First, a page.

Following his graduation from Marshall, David made the decision his mother expected. No longer would he flirt with the National Guard as an ROTC member as he did in high school and college. He was prepared for a commitment.
“He told me that was his job and that it was what he was going to do. He belonged in the military, he always told me” Van Camp recalled. “And when the deployments were something he had to do, I didn’t like that part at all, but he couldn’t wait to go to Iraq the first time. After he was there, though, he realized it wasn’t what he thought it was going to be. It was really different, and then he couldn’t wait to get home from over there.”
Near the completion of his first tour of duty in Iraq, David was injured in an attack perpetrated by a suicide bomber.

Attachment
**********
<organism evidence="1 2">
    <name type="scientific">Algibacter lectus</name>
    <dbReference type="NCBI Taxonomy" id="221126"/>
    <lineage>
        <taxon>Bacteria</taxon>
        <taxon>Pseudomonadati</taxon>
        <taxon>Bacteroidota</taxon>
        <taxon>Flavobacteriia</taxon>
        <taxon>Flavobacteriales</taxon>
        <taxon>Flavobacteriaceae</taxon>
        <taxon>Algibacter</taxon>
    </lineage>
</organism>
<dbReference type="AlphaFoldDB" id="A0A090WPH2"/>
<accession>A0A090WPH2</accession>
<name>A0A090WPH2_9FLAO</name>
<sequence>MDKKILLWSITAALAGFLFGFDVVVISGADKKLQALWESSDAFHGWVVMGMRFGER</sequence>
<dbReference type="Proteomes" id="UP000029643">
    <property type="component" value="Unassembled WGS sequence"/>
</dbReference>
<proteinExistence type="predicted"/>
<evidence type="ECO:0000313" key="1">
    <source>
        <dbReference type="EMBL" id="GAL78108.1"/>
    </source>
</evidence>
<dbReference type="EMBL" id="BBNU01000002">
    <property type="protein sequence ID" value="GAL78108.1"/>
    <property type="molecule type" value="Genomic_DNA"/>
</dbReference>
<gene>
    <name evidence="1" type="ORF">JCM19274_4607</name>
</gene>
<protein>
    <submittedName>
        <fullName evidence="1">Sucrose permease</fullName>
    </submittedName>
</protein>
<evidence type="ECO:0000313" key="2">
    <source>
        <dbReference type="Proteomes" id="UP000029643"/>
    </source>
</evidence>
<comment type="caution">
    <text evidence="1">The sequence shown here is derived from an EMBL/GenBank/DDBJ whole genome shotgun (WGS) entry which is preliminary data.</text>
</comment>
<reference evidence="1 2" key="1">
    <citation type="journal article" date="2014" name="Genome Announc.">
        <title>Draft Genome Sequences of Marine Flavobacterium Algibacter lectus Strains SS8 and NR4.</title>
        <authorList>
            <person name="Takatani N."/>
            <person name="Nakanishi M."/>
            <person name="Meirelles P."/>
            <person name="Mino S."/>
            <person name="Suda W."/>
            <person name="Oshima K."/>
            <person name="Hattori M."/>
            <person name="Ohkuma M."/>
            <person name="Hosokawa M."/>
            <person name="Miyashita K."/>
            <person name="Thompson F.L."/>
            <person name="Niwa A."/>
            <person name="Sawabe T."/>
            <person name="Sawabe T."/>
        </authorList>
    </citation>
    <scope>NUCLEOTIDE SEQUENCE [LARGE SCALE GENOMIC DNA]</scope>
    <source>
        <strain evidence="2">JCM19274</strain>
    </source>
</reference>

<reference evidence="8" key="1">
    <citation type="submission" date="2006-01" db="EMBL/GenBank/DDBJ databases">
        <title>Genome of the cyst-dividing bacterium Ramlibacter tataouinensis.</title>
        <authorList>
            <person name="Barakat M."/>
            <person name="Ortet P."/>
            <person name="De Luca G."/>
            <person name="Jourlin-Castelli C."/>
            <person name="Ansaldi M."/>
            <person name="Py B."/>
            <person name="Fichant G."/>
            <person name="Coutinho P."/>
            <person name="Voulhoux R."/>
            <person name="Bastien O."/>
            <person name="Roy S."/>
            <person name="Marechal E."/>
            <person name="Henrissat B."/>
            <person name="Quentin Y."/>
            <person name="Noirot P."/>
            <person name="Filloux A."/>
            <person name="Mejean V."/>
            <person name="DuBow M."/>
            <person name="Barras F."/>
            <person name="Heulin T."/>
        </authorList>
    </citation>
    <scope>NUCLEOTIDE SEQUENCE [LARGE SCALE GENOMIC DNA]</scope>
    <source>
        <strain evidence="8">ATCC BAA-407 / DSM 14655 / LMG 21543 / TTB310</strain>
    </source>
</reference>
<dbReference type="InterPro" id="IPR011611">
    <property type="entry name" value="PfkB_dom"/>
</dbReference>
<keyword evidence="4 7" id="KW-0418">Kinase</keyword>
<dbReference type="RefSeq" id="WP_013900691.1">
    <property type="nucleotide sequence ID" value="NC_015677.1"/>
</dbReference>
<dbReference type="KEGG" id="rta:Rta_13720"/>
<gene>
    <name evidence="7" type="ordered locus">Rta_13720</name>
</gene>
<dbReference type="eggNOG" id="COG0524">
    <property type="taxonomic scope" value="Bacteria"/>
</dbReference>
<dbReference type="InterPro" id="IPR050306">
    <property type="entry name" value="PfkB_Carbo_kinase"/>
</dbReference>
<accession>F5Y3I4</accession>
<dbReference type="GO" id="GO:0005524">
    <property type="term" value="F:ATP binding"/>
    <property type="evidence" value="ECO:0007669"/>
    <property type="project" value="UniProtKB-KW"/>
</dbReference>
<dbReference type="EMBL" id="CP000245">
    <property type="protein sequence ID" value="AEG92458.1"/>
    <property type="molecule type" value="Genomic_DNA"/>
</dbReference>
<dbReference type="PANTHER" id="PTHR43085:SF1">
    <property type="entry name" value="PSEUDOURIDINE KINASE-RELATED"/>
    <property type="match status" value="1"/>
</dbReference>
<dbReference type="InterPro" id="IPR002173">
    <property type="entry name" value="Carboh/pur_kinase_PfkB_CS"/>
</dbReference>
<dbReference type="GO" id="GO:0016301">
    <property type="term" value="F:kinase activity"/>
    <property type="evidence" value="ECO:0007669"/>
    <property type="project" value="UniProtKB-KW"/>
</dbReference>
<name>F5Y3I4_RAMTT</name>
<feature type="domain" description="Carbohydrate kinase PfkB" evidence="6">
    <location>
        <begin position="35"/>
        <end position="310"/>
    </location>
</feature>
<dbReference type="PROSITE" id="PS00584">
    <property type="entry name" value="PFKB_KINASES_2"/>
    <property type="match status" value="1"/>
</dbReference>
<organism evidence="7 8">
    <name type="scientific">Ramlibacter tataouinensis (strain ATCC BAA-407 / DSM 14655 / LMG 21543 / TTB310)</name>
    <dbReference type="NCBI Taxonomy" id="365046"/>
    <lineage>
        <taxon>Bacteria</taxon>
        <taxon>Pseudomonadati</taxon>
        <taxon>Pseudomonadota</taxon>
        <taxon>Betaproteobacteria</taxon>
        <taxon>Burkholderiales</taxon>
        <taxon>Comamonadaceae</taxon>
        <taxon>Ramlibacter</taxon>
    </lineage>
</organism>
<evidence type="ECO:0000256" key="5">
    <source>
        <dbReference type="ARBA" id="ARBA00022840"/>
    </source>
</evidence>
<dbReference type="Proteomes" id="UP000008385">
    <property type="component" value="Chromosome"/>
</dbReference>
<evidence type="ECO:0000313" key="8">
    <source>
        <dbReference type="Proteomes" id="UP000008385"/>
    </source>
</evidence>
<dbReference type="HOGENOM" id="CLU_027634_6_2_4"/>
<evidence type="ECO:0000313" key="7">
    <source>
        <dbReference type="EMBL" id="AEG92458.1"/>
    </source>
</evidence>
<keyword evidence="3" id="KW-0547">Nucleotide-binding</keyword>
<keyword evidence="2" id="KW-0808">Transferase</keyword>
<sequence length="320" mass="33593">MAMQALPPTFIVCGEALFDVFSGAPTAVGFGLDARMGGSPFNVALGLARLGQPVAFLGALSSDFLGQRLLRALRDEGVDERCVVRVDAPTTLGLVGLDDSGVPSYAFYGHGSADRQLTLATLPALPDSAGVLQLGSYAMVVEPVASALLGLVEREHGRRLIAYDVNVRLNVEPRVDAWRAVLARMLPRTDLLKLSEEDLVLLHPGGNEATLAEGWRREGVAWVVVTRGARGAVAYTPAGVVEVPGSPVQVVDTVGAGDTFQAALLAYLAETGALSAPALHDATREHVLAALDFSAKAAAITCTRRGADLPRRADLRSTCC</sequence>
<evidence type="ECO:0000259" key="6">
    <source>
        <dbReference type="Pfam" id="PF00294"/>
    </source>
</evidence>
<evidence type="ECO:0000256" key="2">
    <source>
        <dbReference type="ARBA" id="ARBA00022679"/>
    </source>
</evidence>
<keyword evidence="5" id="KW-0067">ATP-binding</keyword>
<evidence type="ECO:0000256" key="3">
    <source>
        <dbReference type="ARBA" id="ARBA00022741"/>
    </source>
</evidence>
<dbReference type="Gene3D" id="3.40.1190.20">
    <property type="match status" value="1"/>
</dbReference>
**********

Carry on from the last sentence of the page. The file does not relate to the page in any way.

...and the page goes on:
“He and his platoon had been moved from one camp to another camp toward the end of his first tour because they were getting ready tome come home,” Van Camp remembered. “It was around six weeks before he was scheduled to come home, and after he and some other guys were getting out of their Jeep there was this guy dressed up like a lady who approached them.
“He walked up to the Jeep, and he blew himself up, and David was injured from that. They sent him to a hospital in Germany, and then the military sent him home to continue his recovery from that,” she said. “He had shrapnel injuries, but he didn’t lose any of his limbs like some of the other guys. Two of them were killed, and a couple of them lost arms.